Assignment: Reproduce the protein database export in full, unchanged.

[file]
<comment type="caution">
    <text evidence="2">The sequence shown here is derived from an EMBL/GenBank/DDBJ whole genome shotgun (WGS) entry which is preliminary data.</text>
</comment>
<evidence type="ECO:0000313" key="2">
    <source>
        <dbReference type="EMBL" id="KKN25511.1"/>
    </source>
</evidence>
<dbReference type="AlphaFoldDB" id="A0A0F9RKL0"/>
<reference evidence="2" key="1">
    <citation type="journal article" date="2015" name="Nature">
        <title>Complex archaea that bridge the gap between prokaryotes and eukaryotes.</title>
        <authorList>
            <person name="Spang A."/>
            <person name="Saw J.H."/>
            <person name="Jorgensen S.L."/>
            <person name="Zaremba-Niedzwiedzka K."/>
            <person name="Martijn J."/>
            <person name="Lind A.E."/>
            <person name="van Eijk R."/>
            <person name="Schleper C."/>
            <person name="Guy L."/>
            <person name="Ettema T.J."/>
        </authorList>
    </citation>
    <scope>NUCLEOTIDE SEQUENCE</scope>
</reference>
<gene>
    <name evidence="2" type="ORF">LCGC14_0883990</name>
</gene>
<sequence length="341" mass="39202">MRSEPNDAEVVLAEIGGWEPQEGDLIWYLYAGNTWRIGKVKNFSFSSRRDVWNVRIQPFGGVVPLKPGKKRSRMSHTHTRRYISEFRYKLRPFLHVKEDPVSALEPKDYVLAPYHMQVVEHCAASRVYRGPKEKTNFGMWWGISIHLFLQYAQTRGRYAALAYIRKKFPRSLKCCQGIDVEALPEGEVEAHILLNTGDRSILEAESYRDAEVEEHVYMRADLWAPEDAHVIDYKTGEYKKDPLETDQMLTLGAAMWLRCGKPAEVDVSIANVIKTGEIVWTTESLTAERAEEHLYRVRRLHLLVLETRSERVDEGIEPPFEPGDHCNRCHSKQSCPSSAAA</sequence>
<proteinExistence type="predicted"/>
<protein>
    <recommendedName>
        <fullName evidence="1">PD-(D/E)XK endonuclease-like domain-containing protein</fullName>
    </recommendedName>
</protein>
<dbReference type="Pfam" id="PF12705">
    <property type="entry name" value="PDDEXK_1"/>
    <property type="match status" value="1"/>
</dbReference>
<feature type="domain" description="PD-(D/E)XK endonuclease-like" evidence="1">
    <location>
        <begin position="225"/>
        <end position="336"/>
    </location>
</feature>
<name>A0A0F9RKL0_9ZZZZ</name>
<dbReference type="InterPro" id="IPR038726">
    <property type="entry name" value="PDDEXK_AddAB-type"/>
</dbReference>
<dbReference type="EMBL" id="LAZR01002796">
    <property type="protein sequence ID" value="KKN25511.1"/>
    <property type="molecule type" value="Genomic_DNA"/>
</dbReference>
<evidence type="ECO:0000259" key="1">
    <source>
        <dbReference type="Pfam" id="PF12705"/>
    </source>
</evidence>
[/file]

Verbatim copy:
<comment type="caution">
    <text evidence="2">The sequence shown here is derived from an EMBL/GenBank/DDBJ whole genome shotgun (WGS) entry which is preliminary data.</text>
</comment>
<evidence type="ECO:0000313" key="2">
    <source>
        <dbReference type="EMBL" id="KKN25511.1"/>
    </source>
</evidence>
<dbReference type="AlphaFoldDB" id="A0A0F9RKL0"/>
<reference evidence="2" key="1">
    <citation type="journal article" date="2015" name="Nature">
        <title>Complex archaea that bridge the gap between prokaryotes and eukaryotes.</title>
        <authorList>
            <person name="Spang A."/>
            <person name="Saw J.H."/>
            <person name="Jorgensen S.L."/>
            <person name="Zaremba-Niedzwiedzka K."/>
            <person name="Martijn J."/>
            <person name="Lind A.E."/>
            <person name="van Eijk R."/>
            <person name="Schleper C."/>
            <person name="Guy L."/>
            <person name="Ettema T.J."/>
        </authorList>
    </citation>
    <scope>NUCLEOTIDE SEQUENCE</scope>
</reference>
<gene>
    <name evidence="2" type="ORF">LCGC14_0883990</name>
</gene>
<sequence length="341" mass="39202">MRSEPNDAEVVLAEIGGWEPQEGDLIWYLYAGNTWRIGKVKNFSFSSRRDVWNVRIQPFGGVVPLKPGKKRSRMSHTHTRRYISEFRYKLRPFLHVKEDPVSALEPKDYVLAPYHMQVVEHCAASRVYRGPKEKTNFGMWWGISIHLFLQYAQTRGRYAALAYIRKKFPRSLKCCQGIDVEALPEGEVEAHILLNTGDRSILEAESYRDAEVEEHVYMRADLWAPEDAHVIDYKTGEYKKDPLETDQMLTLGAAMWLRCGKPAEVDVSIANVIKTGEIVWTTESLTAERAEEHLYRVRRLHLLVLETRSERVDEGIEPPFEPGDHCNRCHSKQSCPSSAAA</sequence>
<proteinExistence type="predicted"/>
<protein>
    <recommendedName>
        <fullName evidence="1">PD-(D/E)XK endonuclease-like domain-containing protein</fullName>
    </recommendedName>
</protein>
<dbReference type="Pfam" id="PF12705">
    <property type="entry name" value="PDDEXK_1"/>
    <property type="match status" value="1"/>
</dbReference>
<feature type="domain" description="PD-(D/E)XK endonuclease-like" evidence="1">
    <location>
        <begin position="225"/>
        <end position="336"/>
    </location>
</feature>
<name>A0A0F9RKL0_9ZZZZ</name>
<dbReference type="InterPro" id="IPR038726">
    <property type="entry name" value="PDDEXK_AddAB-type"/>
</dbReference>
<dbReference type="EMBL" id="LAZR01002796">
    <property type="protein sequence ID" value="KKN25511.1"/>
    <property type="molecule type" value="Genomic_DNA"/>
</dbReference>
<evidence type="ECO:0000259" key="1">
    <source>
        <dbReference type="Pfam" id="PF12705"/>
    </source>
</evidence>